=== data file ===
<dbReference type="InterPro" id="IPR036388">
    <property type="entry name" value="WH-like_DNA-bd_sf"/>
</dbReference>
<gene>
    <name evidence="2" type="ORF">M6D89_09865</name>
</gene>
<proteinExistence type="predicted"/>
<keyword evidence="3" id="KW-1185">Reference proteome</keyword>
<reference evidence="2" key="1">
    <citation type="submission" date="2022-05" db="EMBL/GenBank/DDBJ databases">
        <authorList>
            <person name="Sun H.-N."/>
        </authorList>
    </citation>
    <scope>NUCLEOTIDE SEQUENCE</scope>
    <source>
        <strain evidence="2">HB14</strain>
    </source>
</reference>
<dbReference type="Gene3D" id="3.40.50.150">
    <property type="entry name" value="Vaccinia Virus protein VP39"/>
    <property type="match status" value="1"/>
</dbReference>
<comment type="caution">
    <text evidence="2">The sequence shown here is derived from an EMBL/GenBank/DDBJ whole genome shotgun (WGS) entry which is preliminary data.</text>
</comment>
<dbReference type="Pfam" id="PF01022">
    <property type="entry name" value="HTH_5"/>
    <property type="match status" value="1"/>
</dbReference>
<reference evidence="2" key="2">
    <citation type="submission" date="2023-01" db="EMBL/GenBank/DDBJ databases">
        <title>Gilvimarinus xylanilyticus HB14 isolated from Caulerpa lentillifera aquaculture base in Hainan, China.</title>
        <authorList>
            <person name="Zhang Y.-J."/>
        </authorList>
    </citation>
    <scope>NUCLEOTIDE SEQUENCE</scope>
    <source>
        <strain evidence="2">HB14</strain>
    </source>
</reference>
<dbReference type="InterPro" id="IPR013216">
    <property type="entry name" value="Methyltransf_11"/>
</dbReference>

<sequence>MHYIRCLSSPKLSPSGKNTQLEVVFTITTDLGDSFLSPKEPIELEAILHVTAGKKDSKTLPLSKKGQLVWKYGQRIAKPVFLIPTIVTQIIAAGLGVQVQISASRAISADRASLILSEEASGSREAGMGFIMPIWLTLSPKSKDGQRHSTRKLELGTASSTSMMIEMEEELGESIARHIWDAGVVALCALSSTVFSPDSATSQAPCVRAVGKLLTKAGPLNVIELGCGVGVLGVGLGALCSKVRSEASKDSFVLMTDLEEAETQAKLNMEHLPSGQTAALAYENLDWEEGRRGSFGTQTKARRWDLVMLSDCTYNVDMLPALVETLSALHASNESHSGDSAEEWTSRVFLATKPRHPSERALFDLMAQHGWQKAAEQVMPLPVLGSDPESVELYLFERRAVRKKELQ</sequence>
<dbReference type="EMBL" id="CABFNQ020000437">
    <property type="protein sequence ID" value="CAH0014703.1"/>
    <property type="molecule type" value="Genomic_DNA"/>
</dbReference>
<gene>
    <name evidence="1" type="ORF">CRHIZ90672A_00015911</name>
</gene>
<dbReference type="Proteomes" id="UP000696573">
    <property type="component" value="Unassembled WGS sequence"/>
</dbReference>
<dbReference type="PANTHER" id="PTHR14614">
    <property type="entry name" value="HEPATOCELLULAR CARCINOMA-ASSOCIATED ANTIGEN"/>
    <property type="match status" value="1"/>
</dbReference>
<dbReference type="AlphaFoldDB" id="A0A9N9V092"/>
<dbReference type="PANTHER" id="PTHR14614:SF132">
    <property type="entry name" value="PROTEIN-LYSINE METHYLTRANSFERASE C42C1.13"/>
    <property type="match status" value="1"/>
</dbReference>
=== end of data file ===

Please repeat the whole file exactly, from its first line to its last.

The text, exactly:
<dbReference type="InterPro" id="IPR036388">
    <property type="entry name" value="WH-like_DNA-bd_sf"/>
</dbReference>
<gene>
    <name evidence="2" type="ORF">M6D89_09865</name>
</gene>
<proteinExistence type="predicted"/>
<keyword evidence="3" id="KW-1185">Reference proteome</keyword>
<reference evidence="2" key="1">
    <citation type="submission" date="2022-05" db="EMBL/GenBank/DDBJ databases">
        <authorList>
            <person name="Sun H.-N."/>
        </authorList>
    </citation>
    <scope>NUCLEOTIDE SEQUENCE</scope>
    <source>
        <strain evidence="2">HB14</strain>
    </source>
</reference>
<dbReference type="Gene3D" id="3.40.50.150">
    <property type="entry name" value="Vaccinia Virus protein VP39"/>
    <property type="match status" value="1"/>
</dbReference>
<comment type="caution">
    <text evidence="2">The sequence shown here is derived from an EMBL/GenBank/DDBJ whole genome shotgun (WGS) entry which is preliminary data.</text>
</comment>
<dbReference type="Pfam" id="PF01022">
    <property type="entry name" value="HTH_5"/>
    <property type="match status" value="1"/>
</dbReference>
<reference evidence="2" key="2">
    <citation type="submission" date="2023-01" db="EMBL/GenBank/DDBJ databases">
        <title>Gilvimarinus xylanilyticus HB14 isolated from Caulerpa lentillifera aquaculture base in Hainan, China.</title>
        <authorList>
            <person name="Zhang Y.-J."/>
        </authorList>
    </citation>
    <scope>NUCLEOTIDE SEQUENCE</scope>
    <source>
        <strain evidence="2">HB14</strain>
    </source>
</reference>
<dbReference type="InterPro" id="IPR013216">
    <property type="entry name" value="Methyltransf_11"/>
</dbReference>

<sequence>MHYIRCLSSPKLSPSGKNTQLEVVFTITTDLGDSFLSPKEPIELEAILHVTAGKKDSKTLPLSKKGQLVWKYGQRIAKPVFLIPTIVTQIIAAGLGVQVQISASRAISADRASLILSEEASGSREAGMGFIMPIWLTLSPKSKDGQRHSTRKLELGTASSTSMMIEMEEELGESIARHIWDAGVVALCALSSTVFSPDSATSQAPCVRAVGKLLTKAGPLNVIELGCGVGVLGVGLGALCSKVRSEASKDSFVLMTDLEEAETQAKLNMEHLPSGQTAALAYENLDWEEGRRGSFGTQTKARRWDLVMLSDCTYNVDMLPALVETLSALHASNESHSGDSAEEWTSRVFLATKPRHPSERALFDLMAQHGWQKAAEQVMPLPVLGSDPESVELYLFERRAVRKKELQ</sequence>
<dbReference type="EMBL" id="CABFNQ020000437">
    <property type="protein sequence ID" value="CAH0014703.1"/>
    <property type="molecule type" value="Genomic_DNA"/>
</dbReference>
<gene>
    <name evidence="1" type="ORF">CRHIZ90672A_00015911</name>
</gene>
<dbReference type="Proteomes" id="UP000696573">
    <property type="component" value="Unassembled WGS sequence"/>
</dbReference>
<dbReference type="PANTHER" id="PTHR14614">
    <property type="entry name" value="HEPATOCELLULAR CARCINOMA-ASSOCIATED ANTIGEN"/>
    <property type="match status" value="1"/>
</dbReference>
<dbReference type="AlphaFoldDB" id="A0A9N9V092"/>
<dbReference type="PANTHER" id="PTHR14614:SF132">
    <property type="entry name" value="PROTEIN-LYSINE METHYLTRANSFERASE C42C1.13"/>
    <property type="match status" value="1"/>
</dbReference>